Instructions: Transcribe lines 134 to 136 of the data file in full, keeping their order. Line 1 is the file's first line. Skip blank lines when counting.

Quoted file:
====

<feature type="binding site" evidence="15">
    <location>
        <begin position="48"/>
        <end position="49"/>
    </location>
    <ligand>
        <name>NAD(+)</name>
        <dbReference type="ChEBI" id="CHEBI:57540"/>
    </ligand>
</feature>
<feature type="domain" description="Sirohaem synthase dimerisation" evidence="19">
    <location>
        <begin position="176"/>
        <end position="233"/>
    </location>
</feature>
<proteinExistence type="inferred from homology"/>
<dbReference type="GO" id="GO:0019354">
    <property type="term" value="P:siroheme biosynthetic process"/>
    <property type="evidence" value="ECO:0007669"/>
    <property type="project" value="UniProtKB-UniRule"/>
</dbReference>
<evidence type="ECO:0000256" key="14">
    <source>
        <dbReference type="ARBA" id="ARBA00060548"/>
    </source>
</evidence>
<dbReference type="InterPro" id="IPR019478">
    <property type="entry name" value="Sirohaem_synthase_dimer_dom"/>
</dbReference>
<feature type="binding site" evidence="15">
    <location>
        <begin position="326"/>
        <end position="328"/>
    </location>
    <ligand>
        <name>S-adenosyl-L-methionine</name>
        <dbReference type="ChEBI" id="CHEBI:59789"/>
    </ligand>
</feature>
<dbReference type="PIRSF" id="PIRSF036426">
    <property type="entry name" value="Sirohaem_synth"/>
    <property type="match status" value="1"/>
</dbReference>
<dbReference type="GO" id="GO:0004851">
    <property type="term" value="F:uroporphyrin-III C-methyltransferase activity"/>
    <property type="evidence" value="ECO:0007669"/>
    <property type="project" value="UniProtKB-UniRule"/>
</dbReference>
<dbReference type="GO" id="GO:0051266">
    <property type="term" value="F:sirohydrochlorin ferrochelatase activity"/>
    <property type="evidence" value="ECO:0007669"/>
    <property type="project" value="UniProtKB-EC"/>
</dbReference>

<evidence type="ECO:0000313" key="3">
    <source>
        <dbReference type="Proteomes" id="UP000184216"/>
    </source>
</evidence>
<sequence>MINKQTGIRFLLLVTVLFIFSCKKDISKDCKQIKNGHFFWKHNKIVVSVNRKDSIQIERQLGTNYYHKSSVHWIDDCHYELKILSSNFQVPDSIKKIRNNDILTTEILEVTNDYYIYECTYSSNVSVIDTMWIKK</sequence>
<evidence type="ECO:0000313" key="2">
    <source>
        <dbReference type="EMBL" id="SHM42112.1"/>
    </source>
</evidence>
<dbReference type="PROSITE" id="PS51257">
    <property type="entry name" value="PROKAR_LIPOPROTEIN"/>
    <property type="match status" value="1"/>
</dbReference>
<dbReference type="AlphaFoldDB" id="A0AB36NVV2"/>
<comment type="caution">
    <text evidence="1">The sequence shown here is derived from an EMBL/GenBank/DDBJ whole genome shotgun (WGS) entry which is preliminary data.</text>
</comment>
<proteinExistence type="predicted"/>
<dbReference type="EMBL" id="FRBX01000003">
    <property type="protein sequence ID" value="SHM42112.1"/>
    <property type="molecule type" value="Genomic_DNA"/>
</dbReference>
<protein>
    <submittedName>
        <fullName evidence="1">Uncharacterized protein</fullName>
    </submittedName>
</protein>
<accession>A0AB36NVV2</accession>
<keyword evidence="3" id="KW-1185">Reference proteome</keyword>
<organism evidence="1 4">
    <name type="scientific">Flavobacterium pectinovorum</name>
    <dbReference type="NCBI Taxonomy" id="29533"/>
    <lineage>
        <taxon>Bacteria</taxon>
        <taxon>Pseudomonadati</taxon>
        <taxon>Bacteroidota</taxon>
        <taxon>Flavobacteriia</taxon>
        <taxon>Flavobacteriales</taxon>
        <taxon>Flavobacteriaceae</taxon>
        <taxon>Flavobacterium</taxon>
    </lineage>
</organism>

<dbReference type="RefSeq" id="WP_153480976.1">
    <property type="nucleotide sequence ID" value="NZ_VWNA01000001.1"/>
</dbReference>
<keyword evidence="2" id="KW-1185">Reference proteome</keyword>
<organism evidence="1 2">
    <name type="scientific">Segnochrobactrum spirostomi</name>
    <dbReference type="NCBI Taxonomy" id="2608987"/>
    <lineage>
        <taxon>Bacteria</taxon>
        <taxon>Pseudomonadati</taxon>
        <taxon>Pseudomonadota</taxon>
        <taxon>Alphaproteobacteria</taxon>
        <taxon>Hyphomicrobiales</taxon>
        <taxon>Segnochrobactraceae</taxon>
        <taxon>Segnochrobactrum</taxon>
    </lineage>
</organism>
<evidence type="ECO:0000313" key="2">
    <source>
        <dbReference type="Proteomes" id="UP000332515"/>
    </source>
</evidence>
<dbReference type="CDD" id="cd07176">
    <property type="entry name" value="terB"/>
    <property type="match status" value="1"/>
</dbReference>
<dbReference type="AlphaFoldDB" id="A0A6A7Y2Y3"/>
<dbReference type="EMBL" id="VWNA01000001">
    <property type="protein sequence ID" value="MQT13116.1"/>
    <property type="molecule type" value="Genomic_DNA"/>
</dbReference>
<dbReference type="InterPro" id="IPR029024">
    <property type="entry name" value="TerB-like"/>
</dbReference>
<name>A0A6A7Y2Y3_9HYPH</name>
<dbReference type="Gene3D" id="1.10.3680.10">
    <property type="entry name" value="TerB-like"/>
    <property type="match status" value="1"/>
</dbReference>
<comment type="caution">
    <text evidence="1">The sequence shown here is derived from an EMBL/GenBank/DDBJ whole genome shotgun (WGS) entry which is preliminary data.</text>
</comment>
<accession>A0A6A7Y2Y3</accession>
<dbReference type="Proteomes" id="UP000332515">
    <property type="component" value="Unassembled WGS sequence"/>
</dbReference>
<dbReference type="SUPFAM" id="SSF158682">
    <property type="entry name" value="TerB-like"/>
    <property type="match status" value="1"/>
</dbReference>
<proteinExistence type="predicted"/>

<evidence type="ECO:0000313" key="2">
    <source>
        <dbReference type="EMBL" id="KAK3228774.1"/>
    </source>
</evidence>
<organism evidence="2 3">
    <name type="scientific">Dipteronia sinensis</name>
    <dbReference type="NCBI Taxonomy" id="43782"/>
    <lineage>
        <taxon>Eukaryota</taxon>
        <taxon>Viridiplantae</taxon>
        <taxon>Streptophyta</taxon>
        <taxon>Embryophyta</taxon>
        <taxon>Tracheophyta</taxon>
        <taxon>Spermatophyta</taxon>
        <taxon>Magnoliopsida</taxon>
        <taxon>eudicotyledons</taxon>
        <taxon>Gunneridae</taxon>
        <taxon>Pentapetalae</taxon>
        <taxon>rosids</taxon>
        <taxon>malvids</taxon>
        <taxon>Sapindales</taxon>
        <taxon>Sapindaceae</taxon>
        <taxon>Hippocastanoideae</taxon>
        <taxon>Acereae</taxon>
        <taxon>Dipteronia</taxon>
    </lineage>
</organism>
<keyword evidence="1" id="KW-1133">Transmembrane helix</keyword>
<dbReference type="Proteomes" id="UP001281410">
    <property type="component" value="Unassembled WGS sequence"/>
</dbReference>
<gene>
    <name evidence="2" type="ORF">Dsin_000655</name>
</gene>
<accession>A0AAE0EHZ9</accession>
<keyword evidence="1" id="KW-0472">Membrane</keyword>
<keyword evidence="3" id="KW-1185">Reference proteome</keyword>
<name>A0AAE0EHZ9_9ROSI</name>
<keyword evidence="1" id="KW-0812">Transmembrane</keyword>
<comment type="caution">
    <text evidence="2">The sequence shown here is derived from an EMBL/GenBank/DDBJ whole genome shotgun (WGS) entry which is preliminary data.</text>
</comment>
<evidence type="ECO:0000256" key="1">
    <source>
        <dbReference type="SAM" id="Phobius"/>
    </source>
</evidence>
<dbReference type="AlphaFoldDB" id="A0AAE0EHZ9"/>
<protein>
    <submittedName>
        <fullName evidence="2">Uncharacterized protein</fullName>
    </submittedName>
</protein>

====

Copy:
<dbReference type="Gene3D" id="1.10.3680.10">
    <property type="entry name" value="TerB-like"/>
    <property type="match status" value="1"/>